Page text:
The Georgia Supreme Court thwarted a pro-abortion lower court judge’s effort to reintroduce abortion on demand in Georgia.
Court Backs Abortion Ruling
The court decided 7-0 (one justice was recused and then one did not participate) that a 2019 “heartbeat” statute may be implemented right away.
Judge Robert McBurney of the Fulton County Superior Court ruled on November 15 to invalidate the law, essentially banning abortions beyond six weeks and putting abortion providers in Georgia out of employment just before Christmas.
McBurney’s ruling exemplifies the rearguard fight undertaken by the kids of Moloch and their liberal friends in the courts to maintain a license to terminate a fetus. After the Dobbs vs. Jackson Women’s Health decision on Roe vs. Wade and Planned Parenthood vs. Casey, numerous judges and tribunals could not wrap their heads around the notion that abortion was no longer recognized by a wrong understanding of the US Constitution.
In the McBurney instance, despite the fact that Georgia law was never contested or ruled down, the judge determined that it was unlawful since Roe and Casey were standards at the time the Georgia legislature established the law.
The six-week restriction, which had been in place from July, was repealed on Tuesday, as well as the mandate that doctors disclose to the state Department of Public Health whenever an abortion occurred under the state’s small exceptions, such as in cases of rape where a formal complaint has been made.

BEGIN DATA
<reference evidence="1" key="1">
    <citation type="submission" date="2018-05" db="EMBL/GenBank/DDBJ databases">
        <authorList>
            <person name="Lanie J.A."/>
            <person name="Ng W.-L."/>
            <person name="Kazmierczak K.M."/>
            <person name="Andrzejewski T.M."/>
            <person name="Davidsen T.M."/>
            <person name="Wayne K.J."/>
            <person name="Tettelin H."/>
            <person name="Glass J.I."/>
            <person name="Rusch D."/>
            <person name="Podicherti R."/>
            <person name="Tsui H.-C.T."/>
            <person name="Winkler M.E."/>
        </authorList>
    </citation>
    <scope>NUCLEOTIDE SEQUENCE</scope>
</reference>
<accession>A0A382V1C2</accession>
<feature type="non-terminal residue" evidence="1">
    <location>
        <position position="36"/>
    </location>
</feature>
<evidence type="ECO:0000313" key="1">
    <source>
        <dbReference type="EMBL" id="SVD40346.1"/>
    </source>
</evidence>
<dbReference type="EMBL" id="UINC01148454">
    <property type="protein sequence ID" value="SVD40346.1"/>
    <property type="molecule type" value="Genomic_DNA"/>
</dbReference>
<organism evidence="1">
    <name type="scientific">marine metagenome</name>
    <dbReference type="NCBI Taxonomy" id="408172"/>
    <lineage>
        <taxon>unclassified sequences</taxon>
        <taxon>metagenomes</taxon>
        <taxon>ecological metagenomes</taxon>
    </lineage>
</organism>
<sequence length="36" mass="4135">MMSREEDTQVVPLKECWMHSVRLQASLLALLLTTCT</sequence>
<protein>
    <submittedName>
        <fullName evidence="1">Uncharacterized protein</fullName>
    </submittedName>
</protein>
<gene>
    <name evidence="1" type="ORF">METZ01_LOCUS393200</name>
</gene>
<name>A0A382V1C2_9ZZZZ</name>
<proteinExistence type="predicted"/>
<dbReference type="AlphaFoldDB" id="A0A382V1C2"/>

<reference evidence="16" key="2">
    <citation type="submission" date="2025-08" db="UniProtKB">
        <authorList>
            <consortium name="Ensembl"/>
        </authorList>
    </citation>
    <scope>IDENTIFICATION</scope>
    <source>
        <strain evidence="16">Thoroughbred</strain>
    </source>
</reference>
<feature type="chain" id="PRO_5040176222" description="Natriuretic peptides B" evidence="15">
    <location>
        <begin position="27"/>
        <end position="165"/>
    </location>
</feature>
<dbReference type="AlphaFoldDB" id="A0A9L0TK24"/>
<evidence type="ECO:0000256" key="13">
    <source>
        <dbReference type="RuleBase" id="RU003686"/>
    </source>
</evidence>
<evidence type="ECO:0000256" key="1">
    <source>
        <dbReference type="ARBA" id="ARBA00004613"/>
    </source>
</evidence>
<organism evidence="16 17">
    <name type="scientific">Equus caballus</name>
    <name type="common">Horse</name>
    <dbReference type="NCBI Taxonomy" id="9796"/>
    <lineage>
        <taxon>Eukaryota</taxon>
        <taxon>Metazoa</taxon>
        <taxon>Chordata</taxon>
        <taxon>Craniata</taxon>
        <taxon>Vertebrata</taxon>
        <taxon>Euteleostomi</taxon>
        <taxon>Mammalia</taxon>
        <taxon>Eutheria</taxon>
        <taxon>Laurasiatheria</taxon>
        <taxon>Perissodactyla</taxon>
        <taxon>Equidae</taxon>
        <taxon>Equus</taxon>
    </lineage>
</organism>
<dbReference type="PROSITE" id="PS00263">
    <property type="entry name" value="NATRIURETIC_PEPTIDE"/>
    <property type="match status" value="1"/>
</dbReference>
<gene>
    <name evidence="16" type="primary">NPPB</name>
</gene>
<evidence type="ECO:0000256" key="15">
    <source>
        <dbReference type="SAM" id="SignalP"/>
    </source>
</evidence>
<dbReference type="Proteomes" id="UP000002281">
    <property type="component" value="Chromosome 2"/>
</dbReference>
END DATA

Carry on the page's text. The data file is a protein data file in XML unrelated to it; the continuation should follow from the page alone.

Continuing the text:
— Gray Wolf (@graywolf442) November 25, 2022
In the court decision, Fulton County Superior Court Judge Robert C. I. McBurney deemed the regulations to be clearly unconstitutional as they were allowed to pass in 2019 and prior to the U.S. Supreme Court’s decision in Dobbs v. Jackson Women’s Health Organization, which ended protected status for abortion access.
McBurney stated in his judgment that under Dobbs, it may one day get to be the legislation of Georgia, but only once our legislature decides in the full glare of public scrutiny which will unquestionably and rightfully participate in such a crucial and pivotal debate if that privileges of foetuses rationalize such a limitation on women’s right to bodily autonomy and confidentiality.
— RedWave (@RedWaveBreaking) November 24, 2022
As of now, the three-year-old prohibitions exist only on paper.
Ed Whelan, one of the very few surviving National Review contributors worth reading, debunks this claim. If McBurney’s decision had been anything other than false sophistry, the Supreme Court would not have considered Dobbs since it contradicted history. Neither would Brown v. Board of Education, as the rule of the nation was Plessy v. Ferguson.
Before rendering a final verdict, the Georgia Supreme Court signaled it would entertain an appeal of McBurney’s judgment. The reality that the judge determined on his injunction within six days and overwhelmingly portends ill for Baal’s troops. However, it is not a guarantee that a state supreme court will do the proper thing. The state supreme court of Kentucky continues to permit abortions despite the fact that state law forbids them.
This article appeared in Conservative Cardinal and has been published here with permission.